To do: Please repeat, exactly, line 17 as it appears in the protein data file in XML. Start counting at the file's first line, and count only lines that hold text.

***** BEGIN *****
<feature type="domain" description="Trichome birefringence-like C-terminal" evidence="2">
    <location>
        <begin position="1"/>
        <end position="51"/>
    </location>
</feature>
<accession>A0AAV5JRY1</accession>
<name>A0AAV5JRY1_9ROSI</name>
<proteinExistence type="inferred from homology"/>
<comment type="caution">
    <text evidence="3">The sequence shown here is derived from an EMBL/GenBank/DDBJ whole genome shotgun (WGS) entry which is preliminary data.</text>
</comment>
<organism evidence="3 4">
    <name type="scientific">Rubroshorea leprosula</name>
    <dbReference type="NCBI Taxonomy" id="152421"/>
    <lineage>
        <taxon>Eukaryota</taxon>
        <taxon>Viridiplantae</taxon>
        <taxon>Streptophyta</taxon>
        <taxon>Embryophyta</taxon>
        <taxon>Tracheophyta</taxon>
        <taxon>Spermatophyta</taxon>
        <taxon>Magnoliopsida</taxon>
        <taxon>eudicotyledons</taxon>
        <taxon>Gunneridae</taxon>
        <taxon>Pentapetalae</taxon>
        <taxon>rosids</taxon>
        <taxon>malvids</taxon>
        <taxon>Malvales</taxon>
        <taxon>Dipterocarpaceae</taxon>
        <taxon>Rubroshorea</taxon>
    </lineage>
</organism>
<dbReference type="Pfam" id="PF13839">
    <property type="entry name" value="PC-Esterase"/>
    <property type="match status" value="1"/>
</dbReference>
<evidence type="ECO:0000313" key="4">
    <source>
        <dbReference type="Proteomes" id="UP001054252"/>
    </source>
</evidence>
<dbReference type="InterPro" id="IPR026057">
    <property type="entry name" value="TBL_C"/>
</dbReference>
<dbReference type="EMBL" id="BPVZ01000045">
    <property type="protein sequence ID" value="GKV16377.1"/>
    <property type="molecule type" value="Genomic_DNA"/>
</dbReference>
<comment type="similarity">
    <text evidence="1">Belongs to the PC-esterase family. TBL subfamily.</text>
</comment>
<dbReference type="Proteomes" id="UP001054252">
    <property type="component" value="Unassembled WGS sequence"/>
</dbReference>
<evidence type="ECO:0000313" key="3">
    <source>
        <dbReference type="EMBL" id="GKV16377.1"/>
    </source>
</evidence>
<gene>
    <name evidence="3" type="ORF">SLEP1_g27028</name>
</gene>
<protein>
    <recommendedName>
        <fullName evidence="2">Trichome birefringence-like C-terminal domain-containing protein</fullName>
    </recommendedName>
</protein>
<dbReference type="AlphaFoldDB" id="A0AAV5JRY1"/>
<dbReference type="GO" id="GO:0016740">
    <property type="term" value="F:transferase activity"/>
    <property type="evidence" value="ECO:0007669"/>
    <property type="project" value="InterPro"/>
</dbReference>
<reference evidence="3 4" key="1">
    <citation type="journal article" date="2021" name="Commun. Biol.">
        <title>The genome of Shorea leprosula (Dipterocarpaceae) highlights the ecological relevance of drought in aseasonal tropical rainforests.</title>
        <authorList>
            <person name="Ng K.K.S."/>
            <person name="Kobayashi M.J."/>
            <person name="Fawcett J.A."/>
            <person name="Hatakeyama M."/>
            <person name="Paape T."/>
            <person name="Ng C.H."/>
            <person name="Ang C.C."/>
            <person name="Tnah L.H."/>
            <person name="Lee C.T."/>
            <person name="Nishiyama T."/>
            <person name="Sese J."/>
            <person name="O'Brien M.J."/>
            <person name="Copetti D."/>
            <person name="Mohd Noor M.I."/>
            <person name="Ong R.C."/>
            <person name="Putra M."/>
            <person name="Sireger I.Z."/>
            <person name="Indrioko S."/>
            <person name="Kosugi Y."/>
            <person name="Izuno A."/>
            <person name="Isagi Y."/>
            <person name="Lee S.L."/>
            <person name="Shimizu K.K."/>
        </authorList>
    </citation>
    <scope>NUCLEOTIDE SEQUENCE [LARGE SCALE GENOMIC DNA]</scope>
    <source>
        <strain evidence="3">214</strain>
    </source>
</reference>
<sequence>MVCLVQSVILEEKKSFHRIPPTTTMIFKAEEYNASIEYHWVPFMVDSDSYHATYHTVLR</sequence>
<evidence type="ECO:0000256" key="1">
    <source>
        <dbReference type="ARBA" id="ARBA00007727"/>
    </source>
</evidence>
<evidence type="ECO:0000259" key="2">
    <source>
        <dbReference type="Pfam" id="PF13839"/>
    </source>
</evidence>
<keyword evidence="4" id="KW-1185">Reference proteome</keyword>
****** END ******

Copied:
        <taxon>Eukaryota</taxon>